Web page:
Therefore, we invite papers that evaluate the way different types of arts (whether it be films, paintings, novels, poems, statues, monuments…) can lead tourists to revisit and keep alive memory(ies), whether tragic, historical, literary, and musical such as Graceland dedicated to the memory of Elvis Presley, the Liverpool Beatles Museum and the recently opened Serge Gainsbourg museum in the Parisian house where he used to live.8

The conference also seeks to bring together scholars interested in how the overlapping of tourism, arts and memory(ies) has evolved and maybe adapted itself to present times. Indeed, the way memory(ies) are somehow celebrated through arts and then by tourists can also differ through time, leading to see the past once again as a “foreign country”9 and resulting in some deconstruction of past memory(ies) as well as a questioning of touristical and museographic practices. For example, tourists going near Parliament Square in London can see former MP and PM Winston Churchill’s statue by Ivor Roberts-Jones that has been part of the debate over statues of historical figures linked to slavery and racism. Tourists can go to exhibits on the Hudson River school artists and Frederic Remington’s paintings which all celebrate a specific 19th-century memory and vision of American natural spaces, while Will Cotton’s paintings of cowboys tend to deconstruct that vision.10

Progress linked to the Civil Rights movement as well as the Black Lives Matter movement gradually contributed to the opening or modification of slavery-linked places like for example the case of the Whitney Plantation Museum that opened in 2015 as the “very first museum slavery museum in the United States” “deconstructing the romanticized narrative of the plantation tours”.11 Netflix’s Sundance award-winning documentary Descendant (Margaret Brown, 2022) that narrates the discovery of the shipwreck Clotilda near Mobile, Alabama, and its consequences on its slaves’ African-American descendants resulted in the opening of a dedicated exhibit at the Africatown Heritage House as tourists started arriving to visit the specific place and its Oaklawn cemetery.12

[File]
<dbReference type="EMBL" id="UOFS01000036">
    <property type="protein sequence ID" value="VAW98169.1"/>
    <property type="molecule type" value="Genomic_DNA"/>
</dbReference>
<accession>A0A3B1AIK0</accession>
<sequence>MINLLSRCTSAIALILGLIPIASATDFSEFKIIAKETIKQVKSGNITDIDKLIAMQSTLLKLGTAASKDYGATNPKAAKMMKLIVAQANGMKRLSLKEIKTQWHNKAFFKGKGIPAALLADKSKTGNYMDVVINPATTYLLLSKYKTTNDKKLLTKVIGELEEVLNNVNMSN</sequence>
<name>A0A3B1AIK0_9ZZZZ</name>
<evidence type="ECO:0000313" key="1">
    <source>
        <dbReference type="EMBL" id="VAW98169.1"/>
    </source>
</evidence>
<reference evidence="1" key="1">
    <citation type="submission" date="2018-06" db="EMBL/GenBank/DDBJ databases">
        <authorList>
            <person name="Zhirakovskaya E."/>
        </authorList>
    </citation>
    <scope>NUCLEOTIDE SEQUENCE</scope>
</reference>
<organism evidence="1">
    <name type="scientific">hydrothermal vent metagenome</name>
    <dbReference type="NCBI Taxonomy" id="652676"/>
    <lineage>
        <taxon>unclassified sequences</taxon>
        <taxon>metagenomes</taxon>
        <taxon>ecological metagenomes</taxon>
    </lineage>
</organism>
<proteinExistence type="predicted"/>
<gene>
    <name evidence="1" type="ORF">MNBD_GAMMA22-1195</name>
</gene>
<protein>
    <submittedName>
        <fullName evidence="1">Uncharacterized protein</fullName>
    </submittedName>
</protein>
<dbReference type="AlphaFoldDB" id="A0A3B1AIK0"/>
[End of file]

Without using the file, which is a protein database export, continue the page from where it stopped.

Films and documentaries can also lead to such deconstruction of memories. For example, tourists visiting Houston in Texas, the Kennedy Space Centre and Cape Canaveral in Florida between the 1960s and 1980s may well have known about Werhner von Braun. The former nazi scientist, who had created the V2 rocket and surrendered to the Americans with part of his team, later contributed to improve the rockets of their space programme, and was notably put in the limelight by Disney during the 1950s as technical advisor and sometimes host of Tomorrowland Disney-

produced TV programme.13 His presence can also be guessed in the character of the chief scientist and his team all speaking with a thick German accent in The Right Stuff (Philip Kaufman, 1983). But today’s tourists may well have a different view from their 1960s and later counterparts relating to foreigners’ (and women’s) contribution to the American space programme thanks to Hidden Figures (Theodore Melfi, 2016) where there is no Von Brown character as it is ironically replaced by a Polish Jewish survivor whose “parents died in a Nazi prison camp”.14